Kurt Sorge's Dirty Dreams
The anticipation to ride bikes after winter grows stronger and stronger throughout the off season. Most people in BC spend the winter chasing deep and dry powder, which I have also rediscovered a love for in recent years. While snowboarding through steep tree runs or big wide open alpine features you have the freedom to go where you want and ride the terrain how you see it. My favourite part of mountain biking has always been big mountain riding and free riding in general. This more than likely comes from growing up on a board where snow eliminates the need for a trail.
In Nelson, we get snow right down into town during the winter which puts a hiatus on mountain bike riding for a couple of months. As winter slowly comes to an end, different biking spots around town start to melt out and open up. It’s an exciting time to get after it because no different than chasing perfect snow conditions there are perfect dirt conditions. When the snow first melts off a trail, the dirt conditions are great for riding due to all of the moisture in the ground. As one spot drys out from continued warm spring weather, the next spot to melt out is ready to be ridden.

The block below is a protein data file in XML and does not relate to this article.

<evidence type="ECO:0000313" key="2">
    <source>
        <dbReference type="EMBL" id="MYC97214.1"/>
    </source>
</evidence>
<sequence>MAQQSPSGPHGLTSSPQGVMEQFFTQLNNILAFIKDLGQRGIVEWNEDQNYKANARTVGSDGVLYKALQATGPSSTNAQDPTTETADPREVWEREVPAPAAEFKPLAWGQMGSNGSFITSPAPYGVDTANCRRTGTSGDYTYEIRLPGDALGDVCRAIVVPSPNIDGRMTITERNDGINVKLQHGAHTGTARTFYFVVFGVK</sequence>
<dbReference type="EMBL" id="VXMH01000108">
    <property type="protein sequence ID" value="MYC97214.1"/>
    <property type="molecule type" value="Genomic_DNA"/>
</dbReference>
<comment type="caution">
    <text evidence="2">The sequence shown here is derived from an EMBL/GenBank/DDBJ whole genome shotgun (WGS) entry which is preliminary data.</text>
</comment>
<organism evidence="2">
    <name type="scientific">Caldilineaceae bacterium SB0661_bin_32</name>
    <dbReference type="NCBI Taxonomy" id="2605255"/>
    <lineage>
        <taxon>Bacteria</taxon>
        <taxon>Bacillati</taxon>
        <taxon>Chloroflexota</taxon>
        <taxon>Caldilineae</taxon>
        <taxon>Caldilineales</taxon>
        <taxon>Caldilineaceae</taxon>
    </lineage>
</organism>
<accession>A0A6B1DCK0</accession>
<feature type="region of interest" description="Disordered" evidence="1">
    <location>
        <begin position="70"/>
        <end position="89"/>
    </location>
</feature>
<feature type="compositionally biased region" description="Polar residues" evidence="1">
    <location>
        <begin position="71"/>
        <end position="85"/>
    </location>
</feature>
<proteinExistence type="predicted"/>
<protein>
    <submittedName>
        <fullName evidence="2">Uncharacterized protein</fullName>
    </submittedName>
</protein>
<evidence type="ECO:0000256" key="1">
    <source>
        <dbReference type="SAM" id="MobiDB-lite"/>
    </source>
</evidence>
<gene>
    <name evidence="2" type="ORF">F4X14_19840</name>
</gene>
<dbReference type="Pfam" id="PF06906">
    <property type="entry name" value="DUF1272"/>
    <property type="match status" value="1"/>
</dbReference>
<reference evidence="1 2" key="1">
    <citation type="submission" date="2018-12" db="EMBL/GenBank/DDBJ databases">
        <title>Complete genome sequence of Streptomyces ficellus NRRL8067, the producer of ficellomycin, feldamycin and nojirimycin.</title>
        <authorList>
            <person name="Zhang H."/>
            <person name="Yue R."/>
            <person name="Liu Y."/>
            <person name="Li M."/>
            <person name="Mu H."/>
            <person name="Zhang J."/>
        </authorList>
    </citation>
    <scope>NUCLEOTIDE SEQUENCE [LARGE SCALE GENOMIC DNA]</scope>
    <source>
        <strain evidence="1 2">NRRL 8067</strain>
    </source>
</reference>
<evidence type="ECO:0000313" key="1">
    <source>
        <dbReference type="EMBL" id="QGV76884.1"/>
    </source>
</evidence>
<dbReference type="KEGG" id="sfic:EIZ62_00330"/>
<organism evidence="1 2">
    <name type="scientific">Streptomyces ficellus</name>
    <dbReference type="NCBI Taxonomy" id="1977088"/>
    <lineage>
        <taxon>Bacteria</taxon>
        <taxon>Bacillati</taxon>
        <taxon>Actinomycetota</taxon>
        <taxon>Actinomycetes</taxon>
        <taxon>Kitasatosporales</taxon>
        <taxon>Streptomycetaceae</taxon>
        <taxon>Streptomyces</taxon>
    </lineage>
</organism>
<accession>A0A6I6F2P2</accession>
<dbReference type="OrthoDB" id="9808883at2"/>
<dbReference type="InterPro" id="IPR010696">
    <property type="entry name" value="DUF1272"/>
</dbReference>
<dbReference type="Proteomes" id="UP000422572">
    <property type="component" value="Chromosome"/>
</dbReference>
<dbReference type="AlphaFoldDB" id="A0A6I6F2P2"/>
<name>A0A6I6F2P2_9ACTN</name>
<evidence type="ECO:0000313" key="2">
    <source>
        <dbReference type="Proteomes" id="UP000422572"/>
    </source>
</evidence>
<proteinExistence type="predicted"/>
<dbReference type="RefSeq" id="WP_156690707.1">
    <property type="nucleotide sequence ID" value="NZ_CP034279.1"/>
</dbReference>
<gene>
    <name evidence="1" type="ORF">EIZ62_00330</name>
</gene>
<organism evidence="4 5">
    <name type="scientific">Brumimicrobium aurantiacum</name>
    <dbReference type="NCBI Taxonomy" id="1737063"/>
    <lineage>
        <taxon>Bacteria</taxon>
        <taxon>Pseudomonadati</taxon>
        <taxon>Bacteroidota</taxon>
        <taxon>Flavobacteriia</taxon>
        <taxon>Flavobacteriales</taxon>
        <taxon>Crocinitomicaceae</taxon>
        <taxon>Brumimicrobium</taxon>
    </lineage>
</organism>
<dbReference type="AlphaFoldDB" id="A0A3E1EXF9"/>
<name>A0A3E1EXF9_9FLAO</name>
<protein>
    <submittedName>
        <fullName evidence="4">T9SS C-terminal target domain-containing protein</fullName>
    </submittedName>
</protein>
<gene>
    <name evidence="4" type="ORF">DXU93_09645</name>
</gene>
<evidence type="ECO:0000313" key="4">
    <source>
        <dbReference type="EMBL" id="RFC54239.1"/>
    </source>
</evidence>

The first spot around our area to ride is a south facing, low elevation, grassy slope with nicely spaced trees called Rialto. While the upper trails are still covered in a meter of snow the lower section is snow free. The lower trail might only be 2 minutes long from top to bottom, but after a long winter it is enough to wet the whistle and get back on the bike. A few years ago we discovered that instead of riding the short trail Dirty Dreams the whole way down you can branch off in just about any spot you feel and freeride to the bottom within a minute! The discovery of this zone excited me since I have only ever ridden one other zone where the forest floor was clear enough to ride wherever you dare.
The weather was warming up down low and I knew that Dirty Dreams must be getting close to ride. The trail was mostly free of snow and after clearing the freeride lines of larger rocks and broken branches it was ready to be hit. There was a thick layer of pine needles on top of the ground that made things a bit slippery but underneath was perfect moist tacky dirt, fluffed up after the winter.
Normally I would ride my downhill bike in this zone however, I had just built up my Polygon Siskiu N for a biking trip to Oaxaca, Mexico. The trails in Oaxaca offered up a little bit of everything from smooth flow to fast chunky steep loose lines. The Siskiu, although being a trail bike, was capable of handling the variety of terrain and I had so much riding it I figured I would give it a try back home on some freeride lines. There is something to learn every time you step out into the forest or backcountry. Tree riding the Siskiu through the woods, picking lines as nimbly as though on my snowboard, was an amazing experience. I continue to seek opportunities to ride new terrain, grow my skills in the backcountry and expand the knowledge of what this Earth has to offer.